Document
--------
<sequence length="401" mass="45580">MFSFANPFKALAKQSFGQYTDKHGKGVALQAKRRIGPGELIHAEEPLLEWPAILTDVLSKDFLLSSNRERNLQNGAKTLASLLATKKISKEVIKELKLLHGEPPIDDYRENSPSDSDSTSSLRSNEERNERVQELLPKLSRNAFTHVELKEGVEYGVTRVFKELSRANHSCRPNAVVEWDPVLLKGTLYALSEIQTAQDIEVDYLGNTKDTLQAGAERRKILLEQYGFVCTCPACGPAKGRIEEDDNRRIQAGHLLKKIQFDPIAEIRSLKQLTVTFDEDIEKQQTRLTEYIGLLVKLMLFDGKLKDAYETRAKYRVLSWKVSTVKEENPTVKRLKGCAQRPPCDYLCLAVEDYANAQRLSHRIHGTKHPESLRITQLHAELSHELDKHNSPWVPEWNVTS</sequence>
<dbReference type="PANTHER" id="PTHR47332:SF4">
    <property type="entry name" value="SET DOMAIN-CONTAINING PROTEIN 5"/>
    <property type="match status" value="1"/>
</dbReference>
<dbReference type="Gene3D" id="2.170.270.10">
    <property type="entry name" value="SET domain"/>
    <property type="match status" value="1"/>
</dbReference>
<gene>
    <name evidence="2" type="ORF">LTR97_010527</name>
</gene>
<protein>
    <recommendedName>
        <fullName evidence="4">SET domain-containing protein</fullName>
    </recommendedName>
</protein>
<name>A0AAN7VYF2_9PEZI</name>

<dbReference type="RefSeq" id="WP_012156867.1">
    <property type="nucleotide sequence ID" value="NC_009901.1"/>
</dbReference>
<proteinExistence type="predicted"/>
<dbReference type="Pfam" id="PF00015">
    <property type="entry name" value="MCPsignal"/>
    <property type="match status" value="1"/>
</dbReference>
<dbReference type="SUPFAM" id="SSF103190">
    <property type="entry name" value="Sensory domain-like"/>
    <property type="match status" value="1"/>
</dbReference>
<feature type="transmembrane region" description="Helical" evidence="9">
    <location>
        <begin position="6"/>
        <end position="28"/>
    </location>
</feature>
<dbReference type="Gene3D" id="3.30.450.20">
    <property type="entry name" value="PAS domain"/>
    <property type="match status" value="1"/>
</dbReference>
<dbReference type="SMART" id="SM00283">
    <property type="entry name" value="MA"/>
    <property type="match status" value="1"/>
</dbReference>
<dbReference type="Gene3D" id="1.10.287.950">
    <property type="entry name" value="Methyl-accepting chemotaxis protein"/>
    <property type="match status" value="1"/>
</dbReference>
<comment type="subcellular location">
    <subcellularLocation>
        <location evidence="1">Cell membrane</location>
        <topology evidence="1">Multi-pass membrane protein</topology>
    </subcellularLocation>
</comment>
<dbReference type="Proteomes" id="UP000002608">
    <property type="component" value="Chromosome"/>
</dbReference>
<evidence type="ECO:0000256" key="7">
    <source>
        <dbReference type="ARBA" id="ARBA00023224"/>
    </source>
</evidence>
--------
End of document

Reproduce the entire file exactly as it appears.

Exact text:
<sequence length="401" mass="45580">MFSFANPFKALAKQSFGQYTDKHGKGVALQAKRRIGPGELIHAEEPLLEWPAILTDVLSKDFLLSSNRERNLQNGAKTLASLLATKKISKEVIKELKLLHGEPPIDDYRENSPSDSDSTSSLRSNEERNERVQELLPKLSRNAFTHVELKEGVEYGVTRVFKELSRANHSCRPNAVVEWDPVLLKGTLYALSEIQTAQDIEVDYLGNTKDTLQAGAERRKILLEQYGFVCTCPACGPAKGRIEEDDNRRIQAGHLLKKIQFDPIAEIRSLKQLTVTFDEDIEKQQTRLTEYIGLLVKLMLFDGKLKDAYETRAKYRVLSWKVSTVKEENPTVKRLKGCAQRPPCDYLCLAVEDYANAQRLSHRIHGTKHPESLRITQLHAELSHELDKHNSPWVPEWNVTS</sequence>
<dbReference type="PANTHER" id="PTHR47332:SF4">
    <property type="entry name" value="SET DOMAIN-CONTAINING PROTEIN 5"/>
    <property type="match status" value="1"/>
</dbReference>
<dbReference type="Gene3D" id="2.170.270.10">
    <property type="entry name" value="SET domain"/>
    <property type="match status" value="1"/>
</dbReference>
<gene>
    <name evidence="2" type="ORF">LTR97_010527</name>
</gene>
<protein>
    <recommendedName>
        <fullName evidence="4">SET domain-containing protein</fullName>
    </recommendedName>
</protein>
<name>A0AAN7VYF2_9PEZI</name>

<dbReference type="RefSeq" id="WP_012156867.1">
    <property type="nucleotide sequence ID" value="NC_009901.1"/>
</dbReference>
<proteinExistence type="predicted"/>
<dbReference type="Pfam" id="PF00015">
    <property type="entry name" value="MCPsignal"/>
    <property type="match status" value="1"/>
</dbReference>
<dbReference type="SUPFAM" id="SSF103190">
    <property type="entry name" value="Sensory domain-like"/>
    <property type="match status" value="1"/>
</dbReference>
<feature type="transmembrane region" description="Helical" evidence="9">
    <location>
        <begin position="6"/>
        <end position="28"/>
    </location>
</feature>
<dbReference type="Gene3D" id="3.30.450.20">
    <property type="entry name" value="PAS domain"/>
    <property type="match status" value="1"/>
</dbReference>
<dbReference type="SMART" id="SM00283">
    <property type="entry name" value="MA"/>
    <property type="match status" value="1"/>
</dbReference>
<dbReference type="Gene3D" id="1.10.287.950">
    <property type="entry name" value="Methyl-accepting chemotaxis protein"/>
    <property type="match status" value="1"/>
</dbReference>
<comment type="subcellular location">
    <subcellularLocation>
        <location evidence="1">Cell membrane</location>
        <topology evidence="1">Multi-pass membrane protein</topology>
    </subcellularLocation>
</comment>
<dbReference type="Proteomes" id="UP000002608">
    <property type="component" value="Chromosome"/>
</dbReference>
<evidence type="ECO:0000256" key="7">
    <source>
        <dbReference type="ARBA" id="ARBA00023224"/>
    </source>
</evidence>